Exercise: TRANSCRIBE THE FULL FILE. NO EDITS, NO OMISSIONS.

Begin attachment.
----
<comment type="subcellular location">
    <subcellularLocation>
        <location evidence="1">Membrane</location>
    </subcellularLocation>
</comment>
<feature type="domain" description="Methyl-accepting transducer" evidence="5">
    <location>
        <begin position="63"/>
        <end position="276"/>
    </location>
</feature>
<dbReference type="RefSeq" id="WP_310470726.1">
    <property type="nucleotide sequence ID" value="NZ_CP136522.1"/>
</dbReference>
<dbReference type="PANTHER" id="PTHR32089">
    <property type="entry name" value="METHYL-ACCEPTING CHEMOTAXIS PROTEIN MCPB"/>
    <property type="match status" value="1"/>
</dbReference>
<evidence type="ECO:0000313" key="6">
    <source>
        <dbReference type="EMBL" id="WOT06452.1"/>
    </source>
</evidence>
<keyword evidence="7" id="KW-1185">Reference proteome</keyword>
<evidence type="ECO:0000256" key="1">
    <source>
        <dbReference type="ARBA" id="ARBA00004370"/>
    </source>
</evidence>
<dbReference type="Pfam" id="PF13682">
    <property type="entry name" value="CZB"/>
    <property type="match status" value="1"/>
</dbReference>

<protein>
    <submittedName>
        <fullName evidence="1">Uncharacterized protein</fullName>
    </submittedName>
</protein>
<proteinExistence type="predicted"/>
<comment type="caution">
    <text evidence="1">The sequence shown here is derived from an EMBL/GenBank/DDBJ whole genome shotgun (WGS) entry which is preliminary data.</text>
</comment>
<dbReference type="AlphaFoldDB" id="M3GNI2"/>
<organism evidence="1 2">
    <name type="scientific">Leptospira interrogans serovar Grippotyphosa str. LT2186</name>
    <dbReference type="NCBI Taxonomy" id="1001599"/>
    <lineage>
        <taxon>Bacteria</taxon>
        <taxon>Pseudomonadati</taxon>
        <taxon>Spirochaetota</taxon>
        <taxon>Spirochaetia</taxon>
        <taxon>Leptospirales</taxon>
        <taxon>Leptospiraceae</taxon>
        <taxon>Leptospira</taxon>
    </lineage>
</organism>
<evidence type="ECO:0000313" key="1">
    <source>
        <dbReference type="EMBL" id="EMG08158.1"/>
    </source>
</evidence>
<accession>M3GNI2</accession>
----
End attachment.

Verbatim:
<comment type="subcellular location">
    <subcellularLocation>
        <location evidence="1">Membrane</location>
    </subcellularLocation>
</comment>
<feature type="domain" description="Methyl-accepting transducer" evidence="5">
    <location>
        <begin position="63"/>
        <end position="276"/>
    </location>
</feature>
<dbReference type="RefSeq" id="WP_310470726.1">
    <property type="nucleotide sequence ID" value="NZ_CP136522.1"/>
</dbReference>
<dbReference type="PANTHER" id="PTHR32089">
    <property type="entry name" value="METHYL-ACCEPTING CHEMOTAXIS PROTEIN MCPB"/>
    <property type="match status" value="1"/>
</dbReference>
<evidence type="ECO:0000313" key="6">
    <source>
        <dbReference type="EMBL" id="WOT06452.1"/>
    </source>
</evidence>
<keyword evidence="7" id="KW-1185">Reference proteome</keyword>
<evidence type="ECO:0000256" key="1">
    <source>
        <dbReference type="ARBA" id="ARBA00004370"/>
    </source>
</evidence>
<dbReference type="Pfam" id="PF13682">
    <property type="entry name" value="CZB"/>
    <property type="match status" value="1"/>
</dbReference>

<protein>
    <submittedName>
        <fullName evidence="1">Uncharacterized protein</fullName>
    </submittedName>
</protein>
<proteinExistence type="predicted"/>
<comment type="caution">
    <text evidence="1">The sequence shown here is derived from an EMBL/GenBank/DDBJ whole genome shotgun (WGS) entry which is preliminary data.</text>
</comment>
<dbReference type="AlphaFoldDB" id="M3GNI2"/>
<organism evidence="1 2">
    <name type="scientific">Leptospira interrogans serovar Grippotyphosa str. LT2186</name>
    <dbReference type="NCBI Taxonomy" id="1001599"/>
    <lineage>
        <taxon>Bacteria</taxon>
        <taxon>Pseudomonadati</taxon>
        <taxon>Spirochaetota</taxon>
        <taxon>Spirochaetia</taxon>
        <taxon>Leptospirales</taxon>
        <taxon>Leptospiraceae</taxon>
        <taxon>Leptospira</taxon>
    </lineage>
</organism>
<evidence type="ECO:0000313" key="1">
    <source>
        <dbReference type="EMBL" id="EMG08158.1"/>
    </source>
</evidence>
<accession>M3GNI2</accession>